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Water and Nutrient Outflow Following the Ecological Restoration of a Ponderosa Pine-Bunchgrass Ecosystem

Authors

  • Jason P. Kaye,

    1. College of Ecosystem Science and Management, School of Forestry, Northern Arizona University, Flagstaff, Arizona 86011, U.S.A.
    2. Current Address: Department of Forest Sciences, Colorado State University, Fort Collins, CO 80523, U.S.A.
    3. Address correspondence to J. P. Kaye, email
      jkaye@lamar.colostate.edu
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  • Stephen C. Hart,

    1. College of Ecosystem Science and Management, School of Forestry, Northern Arizona University, Flagstaff, Arizona 86011, U.S.A.
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  • Richard C. Cobb,

    1. College of Ecosystem Science and Management, School of Forestry, Northern Arizona University, Flagstaff, Arizona 86011, U.S.A.
    2. Current Address: Department of Ecosystem Science, University of Maine at Orono, Nutting Hall, Orono, ME 04469–5755, U.S.A.
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  • Joseph E. Stone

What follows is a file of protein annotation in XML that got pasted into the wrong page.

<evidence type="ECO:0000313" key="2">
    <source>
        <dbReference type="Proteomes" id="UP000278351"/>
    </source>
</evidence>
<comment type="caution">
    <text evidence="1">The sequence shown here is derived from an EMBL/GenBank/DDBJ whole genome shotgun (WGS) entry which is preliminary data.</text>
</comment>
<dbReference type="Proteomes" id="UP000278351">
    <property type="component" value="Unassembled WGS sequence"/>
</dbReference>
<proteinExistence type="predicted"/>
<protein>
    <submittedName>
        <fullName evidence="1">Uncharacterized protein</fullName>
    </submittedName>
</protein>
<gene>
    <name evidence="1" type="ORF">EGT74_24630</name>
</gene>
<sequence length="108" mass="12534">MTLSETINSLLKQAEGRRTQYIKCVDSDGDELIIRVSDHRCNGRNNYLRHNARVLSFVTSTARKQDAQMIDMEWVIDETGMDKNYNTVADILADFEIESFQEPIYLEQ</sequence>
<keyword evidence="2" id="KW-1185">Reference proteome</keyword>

1. College of Ecosystem Science and Management, School of Forestry, Northern Arizona University, Flagstaff, Arizona 86011, U.S.A.
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Abstract

In the late 1800s, fire suppression, livestock grazing, and a wet and warm climate led to an irruption of pine regeneration in Pinus ponderosa Laws. (ponderosa pine) forests of the southwestern United States. Pines invaded bunchgrass openings, causing stand structure changes that increased the number of stand-replacing fires. Ecological restoration, via thinning and prescribed burning, is being used to decrease the risk of stand-replacing fires and ameliorate other effects of pine invasion. The effects of aboveground restoration on belowground processes are poorly understood. We used a hydrologic model and soil water nutrient concentrations, measured monthly below the rooting zone, to estimate restoration effects on nutrient losses by leaching from a mature ponderosa pine forest near Flagstaff, Arizona. Replicated restoration treatments included thinning to pre-1880 stand densities (partial restoration), thinning plus forest floor fuel reduction followed by a prescribed burn (complete restoration), and an untreated control. Water outflow occurred only between January and May and was lowest from the control (47 and 28 mm in 1995 and 1996) and highest from the partial restoration treatment (67 and 59 mm in 1995 and 1996). The concentrations (typically <0.10 mg/ L) and estimated annual losses (<0.02 kg/ha) of NH4+-N, PO43-P, and organic P were similar among treatments. Nitrate and organic N concentrations were as high as 0.80 mg N/L; however, these concentrations and estimated annual losses (<0.13 kg N/ha) were similar among treatments. Our results suggest that restoration will not enhance nutrient loss by leaching or alter stream chemistry in ponderosa pine forests.

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